COVID-19 – A Game of Two Halves?
By Nick Andrews
As it comes towards the end of the year, with the Covid pandemic still not having an end in sight, I was asked to write a few words regarding the effect of Covid on the City Financial Sector; that is a tough one to answer in a few lines as it is multi-faceted and complex and therefore can only be observational from my point of view. With my eyes to can only be in respect of those areas that I can see – bear in mind too, that I’m predominantly working from home so even the observational comments are restricted!
A few words though about the people that drive our diverse FS City and, it does feel as if the people are divided into groups, being those with work and those without and then further divided into age categories. I shall explain. Those who are lucky enough to have retained their jobs are actually feeling better off financially – the cost of the commute, the cost of lunches/coffee, clothes, and shoes have all been cut leaving considerably more in the bank account at the end of the month; those without work are undoubtedly in a far worse position with the previous buoyancy in certain sectors of the City being slowed and stifled. The age part comes about as the interactions that we all had in the office environment have disappeared –the junior staff (generally younger) used to be able to feed off the experience via the close proximity to the more mature members of the team; it was easy to listen and contribute to/learn from discussions on certain issues or simply ask questions. Now, it is much harder for them to pick up a phone and ask anything – it takes a true self-starter to do that and it’s not easy. So I fear that a section of that generation is simply not learning and gathering experience and therefore will be less valuable in the future. That is not good for the City as a whole especially as the experienced people are contemplating not returning to offices or, as we are seeing, early retirement.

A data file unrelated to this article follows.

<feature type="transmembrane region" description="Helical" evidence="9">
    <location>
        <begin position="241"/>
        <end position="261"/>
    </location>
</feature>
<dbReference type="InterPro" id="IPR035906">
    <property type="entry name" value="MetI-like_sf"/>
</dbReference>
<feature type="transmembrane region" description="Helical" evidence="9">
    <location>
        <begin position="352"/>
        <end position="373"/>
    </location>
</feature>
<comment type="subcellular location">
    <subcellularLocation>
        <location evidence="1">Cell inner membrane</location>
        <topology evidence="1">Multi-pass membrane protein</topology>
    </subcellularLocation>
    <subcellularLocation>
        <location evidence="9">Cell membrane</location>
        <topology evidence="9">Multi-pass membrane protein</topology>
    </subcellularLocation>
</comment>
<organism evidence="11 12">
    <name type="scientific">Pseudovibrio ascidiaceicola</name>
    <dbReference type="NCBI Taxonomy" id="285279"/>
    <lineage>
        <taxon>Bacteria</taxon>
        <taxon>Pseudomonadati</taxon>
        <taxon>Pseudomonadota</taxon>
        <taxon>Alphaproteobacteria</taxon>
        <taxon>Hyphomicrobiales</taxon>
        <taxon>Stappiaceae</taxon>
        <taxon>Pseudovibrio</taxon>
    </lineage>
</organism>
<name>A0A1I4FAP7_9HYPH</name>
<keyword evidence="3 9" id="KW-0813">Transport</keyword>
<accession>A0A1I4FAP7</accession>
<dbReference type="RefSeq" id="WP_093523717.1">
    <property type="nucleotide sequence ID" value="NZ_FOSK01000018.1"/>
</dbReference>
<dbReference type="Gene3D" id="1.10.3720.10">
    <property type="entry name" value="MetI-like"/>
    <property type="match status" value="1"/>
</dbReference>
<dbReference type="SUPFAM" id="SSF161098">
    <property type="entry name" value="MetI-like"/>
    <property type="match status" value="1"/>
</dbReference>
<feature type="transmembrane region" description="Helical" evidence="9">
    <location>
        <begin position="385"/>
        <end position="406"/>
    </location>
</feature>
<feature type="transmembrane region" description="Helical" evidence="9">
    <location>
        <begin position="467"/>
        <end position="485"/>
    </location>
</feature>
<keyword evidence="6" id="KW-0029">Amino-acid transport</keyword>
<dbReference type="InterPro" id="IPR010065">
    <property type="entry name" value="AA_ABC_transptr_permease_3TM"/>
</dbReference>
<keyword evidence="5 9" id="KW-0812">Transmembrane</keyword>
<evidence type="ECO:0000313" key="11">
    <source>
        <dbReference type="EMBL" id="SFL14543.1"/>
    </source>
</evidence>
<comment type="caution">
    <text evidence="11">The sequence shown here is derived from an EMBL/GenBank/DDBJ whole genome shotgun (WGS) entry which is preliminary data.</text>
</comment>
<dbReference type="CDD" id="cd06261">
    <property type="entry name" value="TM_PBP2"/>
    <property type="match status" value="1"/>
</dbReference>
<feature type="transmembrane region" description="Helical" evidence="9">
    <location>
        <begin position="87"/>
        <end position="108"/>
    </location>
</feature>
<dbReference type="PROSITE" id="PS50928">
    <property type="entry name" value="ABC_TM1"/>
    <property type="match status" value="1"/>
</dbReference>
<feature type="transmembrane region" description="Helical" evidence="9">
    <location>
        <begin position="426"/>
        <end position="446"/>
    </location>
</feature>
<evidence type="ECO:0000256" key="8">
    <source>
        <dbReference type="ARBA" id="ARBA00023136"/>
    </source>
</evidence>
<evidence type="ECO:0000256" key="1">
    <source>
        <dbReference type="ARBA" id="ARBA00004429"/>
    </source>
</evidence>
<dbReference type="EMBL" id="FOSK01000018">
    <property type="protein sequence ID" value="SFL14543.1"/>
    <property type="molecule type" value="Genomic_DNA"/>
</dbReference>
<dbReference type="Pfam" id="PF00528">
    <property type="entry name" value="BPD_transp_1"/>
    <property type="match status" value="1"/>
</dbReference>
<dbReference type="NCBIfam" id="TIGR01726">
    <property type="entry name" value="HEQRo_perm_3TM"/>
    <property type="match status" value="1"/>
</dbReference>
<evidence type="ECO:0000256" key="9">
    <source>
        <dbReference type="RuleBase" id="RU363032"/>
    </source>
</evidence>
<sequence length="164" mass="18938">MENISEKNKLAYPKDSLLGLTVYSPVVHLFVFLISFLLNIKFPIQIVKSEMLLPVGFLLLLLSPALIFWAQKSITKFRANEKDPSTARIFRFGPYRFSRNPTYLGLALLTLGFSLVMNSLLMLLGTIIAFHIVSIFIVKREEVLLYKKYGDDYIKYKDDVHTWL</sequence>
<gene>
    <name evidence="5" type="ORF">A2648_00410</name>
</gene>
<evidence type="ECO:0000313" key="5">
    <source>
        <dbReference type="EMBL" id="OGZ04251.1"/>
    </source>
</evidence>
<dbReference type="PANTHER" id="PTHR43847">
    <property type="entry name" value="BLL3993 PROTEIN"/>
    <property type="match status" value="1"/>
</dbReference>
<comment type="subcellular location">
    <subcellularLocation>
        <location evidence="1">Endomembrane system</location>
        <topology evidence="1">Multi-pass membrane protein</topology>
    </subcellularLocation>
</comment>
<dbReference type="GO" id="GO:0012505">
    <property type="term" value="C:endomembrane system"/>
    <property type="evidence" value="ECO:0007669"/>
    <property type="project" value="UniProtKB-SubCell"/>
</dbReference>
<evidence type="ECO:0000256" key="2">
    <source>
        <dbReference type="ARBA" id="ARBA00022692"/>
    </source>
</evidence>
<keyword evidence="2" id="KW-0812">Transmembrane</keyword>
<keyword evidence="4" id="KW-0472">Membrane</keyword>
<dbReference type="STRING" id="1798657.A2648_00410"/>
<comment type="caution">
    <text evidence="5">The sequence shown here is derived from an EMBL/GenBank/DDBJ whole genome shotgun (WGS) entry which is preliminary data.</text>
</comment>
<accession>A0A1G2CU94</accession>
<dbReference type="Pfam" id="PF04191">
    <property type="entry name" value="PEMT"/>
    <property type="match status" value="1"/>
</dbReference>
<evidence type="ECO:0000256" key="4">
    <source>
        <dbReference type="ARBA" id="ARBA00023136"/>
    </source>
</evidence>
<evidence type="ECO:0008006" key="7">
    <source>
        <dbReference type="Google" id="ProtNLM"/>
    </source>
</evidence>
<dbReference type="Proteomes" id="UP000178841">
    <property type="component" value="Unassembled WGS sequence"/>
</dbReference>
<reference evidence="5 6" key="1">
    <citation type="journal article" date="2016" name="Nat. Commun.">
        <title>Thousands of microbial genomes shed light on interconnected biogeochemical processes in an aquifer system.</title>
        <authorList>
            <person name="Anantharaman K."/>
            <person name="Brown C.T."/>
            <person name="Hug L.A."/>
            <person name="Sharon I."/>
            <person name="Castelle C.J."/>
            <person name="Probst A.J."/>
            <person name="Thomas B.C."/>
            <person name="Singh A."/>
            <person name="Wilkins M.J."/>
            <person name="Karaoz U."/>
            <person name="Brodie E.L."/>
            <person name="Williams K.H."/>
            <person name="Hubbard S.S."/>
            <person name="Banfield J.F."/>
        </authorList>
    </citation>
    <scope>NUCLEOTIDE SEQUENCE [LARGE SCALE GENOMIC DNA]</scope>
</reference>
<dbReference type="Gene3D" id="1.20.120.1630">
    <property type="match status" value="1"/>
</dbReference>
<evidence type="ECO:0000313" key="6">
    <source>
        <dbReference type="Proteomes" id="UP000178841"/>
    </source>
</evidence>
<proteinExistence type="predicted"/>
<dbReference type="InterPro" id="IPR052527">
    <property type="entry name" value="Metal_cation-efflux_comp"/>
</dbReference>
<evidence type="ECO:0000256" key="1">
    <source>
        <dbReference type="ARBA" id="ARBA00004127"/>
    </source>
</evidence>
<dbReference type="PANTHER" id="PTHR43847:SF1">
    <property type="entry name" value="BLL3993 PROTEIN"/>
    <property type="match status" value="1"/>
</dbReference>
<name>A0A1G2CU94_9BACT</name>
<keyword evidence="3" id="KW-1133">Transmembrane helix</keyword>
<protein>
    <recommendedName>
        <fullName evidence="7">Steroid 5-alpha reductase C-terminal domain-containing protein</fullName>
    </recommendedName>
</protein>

Offices, now there is another subject. What will the fabric of the City look like in a say the next 15/20 years? A couple of major employers (granted, in Canary Wharf) have publicly announced that home working is the way to go and others are seriously contemplating whether large office blocks with thousands of staff are really the future. It is a question raised at Board meetings as to what the plans are – that tends to then stray into, “what will we do with the building” when a firm knows that only a few dozen key people out of x thousand now need to be in the premises to keep the machines working. Possibly then, some of the blocks will be converted to flats. That of course raises further questions of property values for both commercial and residential property in and around London.
But if turn to real business flows, and I again suggest that this is a tale of two halves (noting that my comments refer to the financial sector that I exist in, and not any other sectors). Some areas suffered greatly, to begin with, with those trading securities, seeing some horrendous capital impact due to initial value write-offs followed by improved trading commissions as some volatility returned. Other areas are seeing absolutely no effect from Covid and are booming – specific areas of fintech and especially the digital asset/crypto sector. London is seen as the place to be for both of those activities and we have seen two new digital exchanges get full regulatory authorization (one in the equity sector the other in the derivative sector). These two together, I would suggest, are the beginning of the game-changers for the securities/investment sectors and will potentially cause a massive disruption in the way the whole City has worked for the past 200 years. Covid did not give rise to them, but the parallel concept of fewer people/greater tech will certainly give them an advantage as they have the ability to remove people and operations from the “traditional” workflows and replace them with technology that can be located anywhere. Their impact on the major existing participants could be phenomenal in a short period of time and make London the center of the digital world (mind you, plenty of others want the same position, and technology can be moved easily…).